In this section we will use the information in the AISC tables to find the moments of inertia of standard sections and also of composite shapes incorporating standard sections.
The top and bottom pieces of an Ibeam are called flanges. The middle portion is referred to as the web. The flanges take most of the internal compression and tension forces as they are located the furthest from the neutral axis, and the web mainly acts to support any shear forces and hold the two flanges apart. The transverse axis through the centroid of the cross section is called the neutral axis, and cutting plane through the beam at the neutral axis is called the neutral plane, or neutral surface. This surface does not lengthen or shorten during bending.
Example 10.4.9. Builtup beam.
A builtup beam consists of two L8\(\times \)4\(\times\)1/2 angles attached to a 8\(\times\)1 plate as shown. Determine
the distance from the \(x\) axis to the neutral axis, which passes through the centroid of the combined shape, and
the moment of inertia of the combined shape about the neutral axis.

Strategy.
Determine the properties of the sub shapes with respect to the \(x\) axis, and then use them to find the neutral axis.
Use the parallel axis theorem to find the moment of inertia of the parts with respect to the neutral axis.
Take advantage of the fact that the two angles are identical and positioned similarly.

Find the neutral axis.
For one L\(8\times 4\times 1/2\) angle, from Section C.1
\begin{align*} A_\text{L} \amp = \inch{4.75}^2\\ \bar{y}_\text{L} \amp = \inch{1.98}\\ \bar{I}_\text{L} \amp = \inch{17.3}^4\text{.} \end{align*}For the \(b = \inch{8},\) \(h = \inch{1}\) rectangle
\begin{align*} A_\text{R} \amp = bh = \inch{8}^2\\ \bar{y}_\text{R} \amp =h/2 = \inch{0.5}\\ \bar{I}_\text{R} \amp = \frac{bh^3}{12} = \frac{8}{12} = \inch{6.67}^4\text{.} \end{align*}Find the distance to the neutral axis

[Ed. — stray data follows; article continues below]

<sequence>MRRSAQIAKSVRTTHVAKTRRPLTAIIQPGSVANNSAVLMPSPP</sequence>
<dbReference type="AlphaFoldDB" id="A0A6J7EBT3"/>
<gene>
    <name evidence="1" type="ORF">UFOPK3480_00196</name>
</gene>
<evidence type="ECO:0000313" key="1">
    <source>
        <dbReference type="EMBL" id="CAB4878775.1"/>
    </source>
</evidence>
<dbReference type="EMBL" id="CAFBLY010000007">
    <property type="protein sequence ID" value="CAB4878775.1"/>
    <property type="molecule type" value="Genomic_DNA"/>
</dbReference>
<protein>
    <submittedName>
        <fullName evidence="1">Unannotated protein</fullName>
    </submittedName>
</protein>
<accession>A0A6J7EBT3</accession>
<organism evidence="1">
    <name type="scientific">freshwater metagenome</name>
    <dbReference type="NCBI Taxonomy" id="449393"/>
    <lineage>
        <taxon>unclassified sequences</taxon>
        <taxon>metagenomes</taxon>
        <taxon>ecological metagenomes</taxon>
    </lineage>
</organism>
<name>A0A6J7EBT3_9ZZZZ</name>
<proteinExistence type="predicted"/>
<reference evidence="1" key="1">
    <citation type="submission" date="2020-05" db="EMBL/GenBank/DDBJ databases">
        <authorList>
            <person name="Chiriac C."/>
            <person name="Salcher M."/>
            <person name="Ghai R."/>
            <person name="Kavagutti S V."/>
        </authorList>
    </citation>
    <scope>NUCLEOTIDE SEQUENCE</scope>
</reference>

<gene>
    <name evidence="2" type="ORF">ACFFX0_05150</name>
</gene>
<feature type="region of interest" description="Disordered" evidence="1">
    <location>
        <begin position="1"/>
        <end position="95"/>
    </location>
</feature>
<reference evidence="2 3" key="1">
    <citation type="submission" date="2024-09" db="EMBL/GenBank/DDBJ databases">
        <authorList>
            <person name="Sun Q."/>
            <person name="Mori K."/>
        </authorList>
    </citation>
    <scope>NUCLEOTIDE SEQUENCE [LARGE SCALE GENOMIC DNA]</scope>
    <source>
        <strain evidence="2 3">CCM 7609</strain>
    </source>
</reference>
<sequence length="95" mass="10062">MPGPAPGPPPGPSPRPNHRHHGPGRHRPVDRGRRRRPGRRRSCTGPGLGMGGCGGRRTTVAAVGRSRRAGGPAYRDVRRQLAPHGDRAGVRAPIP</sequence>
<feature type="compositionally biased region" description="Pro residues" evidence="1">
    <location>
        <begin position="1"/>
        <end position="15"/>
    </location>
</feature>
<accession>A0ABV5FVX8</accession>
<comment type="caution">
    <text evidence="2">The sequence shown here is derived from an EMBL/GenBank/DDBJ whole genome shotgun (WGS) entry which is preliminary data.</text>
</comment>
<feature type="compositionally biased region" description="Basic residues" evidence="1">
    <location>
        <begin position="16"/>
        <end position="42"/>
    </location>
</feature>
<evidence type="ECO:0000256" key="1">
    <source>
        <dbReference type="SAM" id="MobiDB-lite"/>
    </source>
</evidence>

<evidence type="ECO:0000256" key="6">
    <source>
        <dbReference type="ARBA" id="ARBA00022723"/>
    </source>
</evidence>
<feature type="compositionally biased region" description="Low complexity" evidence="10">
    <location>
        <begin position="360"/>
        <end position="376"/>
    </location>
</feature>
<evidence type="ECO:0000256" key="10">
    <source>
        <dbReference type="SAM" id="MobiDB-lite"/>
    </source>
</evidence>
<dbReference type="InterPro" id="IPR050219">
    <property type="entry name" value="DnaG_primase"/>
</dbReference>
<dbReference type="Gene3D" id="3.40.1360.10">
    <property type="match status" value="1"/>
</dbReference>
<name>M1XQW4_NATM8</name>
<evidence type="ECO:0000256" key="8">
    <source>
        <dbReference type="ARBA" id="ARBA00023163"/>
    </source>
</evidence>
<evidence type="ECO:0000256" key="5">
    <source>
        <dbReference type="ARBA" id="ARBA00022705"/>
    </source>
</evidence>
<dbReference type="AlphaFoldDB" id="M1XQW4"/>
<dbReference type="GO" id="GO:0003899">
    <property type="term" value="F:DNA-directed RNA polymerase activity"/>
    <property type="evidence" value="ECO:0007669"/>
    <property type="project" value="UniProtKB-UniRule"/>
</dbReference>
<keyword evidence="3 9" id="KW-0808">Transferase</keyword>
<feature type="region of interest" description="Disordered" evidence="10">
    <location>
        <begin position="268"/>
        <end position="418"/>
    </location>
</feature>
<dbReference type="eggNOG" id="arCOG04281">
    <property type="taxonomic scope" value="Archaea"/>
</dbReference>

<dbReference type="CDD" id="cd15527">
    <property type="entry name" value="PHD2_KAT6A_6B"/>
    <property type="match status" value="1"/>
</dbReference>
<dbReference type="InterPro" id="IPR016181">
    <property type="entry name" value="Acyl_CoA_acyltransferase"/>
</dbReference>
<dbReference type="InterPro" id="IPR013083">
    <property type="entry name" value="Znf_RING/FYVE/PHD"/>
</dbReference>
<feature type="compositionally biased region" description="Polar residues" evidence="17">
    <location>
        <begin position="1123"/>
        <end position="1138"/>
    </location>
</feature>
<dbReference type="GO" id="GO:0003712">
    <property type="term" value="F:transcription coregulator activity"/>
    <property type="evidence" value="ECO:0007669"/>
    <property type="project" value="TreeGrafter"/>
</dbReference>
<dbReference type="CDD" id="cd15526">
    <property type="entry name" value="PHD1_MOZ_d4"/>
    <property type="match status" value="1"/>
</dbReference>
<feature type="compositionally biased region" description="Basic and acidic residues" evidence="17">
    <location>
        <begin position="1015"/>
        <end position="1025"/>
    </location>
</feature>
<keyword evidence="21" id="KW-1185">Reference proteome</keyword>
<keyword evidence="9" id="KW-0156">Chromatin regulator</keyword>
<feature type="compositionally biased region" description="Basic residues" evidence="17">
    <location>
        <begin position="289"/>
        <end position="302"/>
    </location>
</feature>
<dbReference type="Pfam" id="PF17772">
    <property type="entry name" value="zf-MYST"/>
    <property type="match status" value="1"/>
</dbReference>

\begin{align*} \bar{y} \amp = \frac{\sum A_i \bar{y_i}}{\sum A_i} = \frac{ 2 A_\text{L} \bar{y}_\text{L} + A_\text{R} \bar{y}_\text{R} } {2 A_\text{L} + A_\text{R}}\\ \amp = \frac{ 2 (4.75)(1.98) + (4)(0.5)} { 2(4.75) + 4}\\ \bar{y} \amp = \inch{1.245}\text{.} \end{align*} 
Find the Moment of Inertia.
The distance between the neutral axis is and the centroids of the subparts are
\begin{align*} d_\text{R} \amp =  \bar{y}  \bar{y}_\text{R}  =  1.245  (.0.5) = \inch{1.745}\\ d_\text{L} \amp =  \bar{y}  \bar{y}_\text{L}  =  1.245  1.98 = \inch{0.735}\text{.} \end{align*}The moment of inertia of the rectangle about the \(x'\) axis
\begin{align*} I_x' \amp = [\bar{I} + A d^2]_\text{R}\\ \amp = 6.67 + (4)(1.745)^2 \\ \amp = \inch{18.85}^4\text{.} \end{align*}The moment of inertia of one angle about the \(x'\) axis
\begin{align*} I_x' \amp = [\bar{I} + A d^2]_\text{R}\\ \amp = 17.3 + (4.75)(0.735)^2 \\ \amp = \inch{19.87}^4\text{.} \end{align*}The moment of inertia of the built up beam about the neutral axis
\begin{align*} I_{x'} \amp = \sum (I_{x'})_i \\ \amp = 2 (I_{x'})_\text{L} + (I_{x'})_\text{R}\\ \amp = 2(19.87) + 18.85\\ I_{x'} \amp = \inch{58.6}^4\text{.} \end{align*}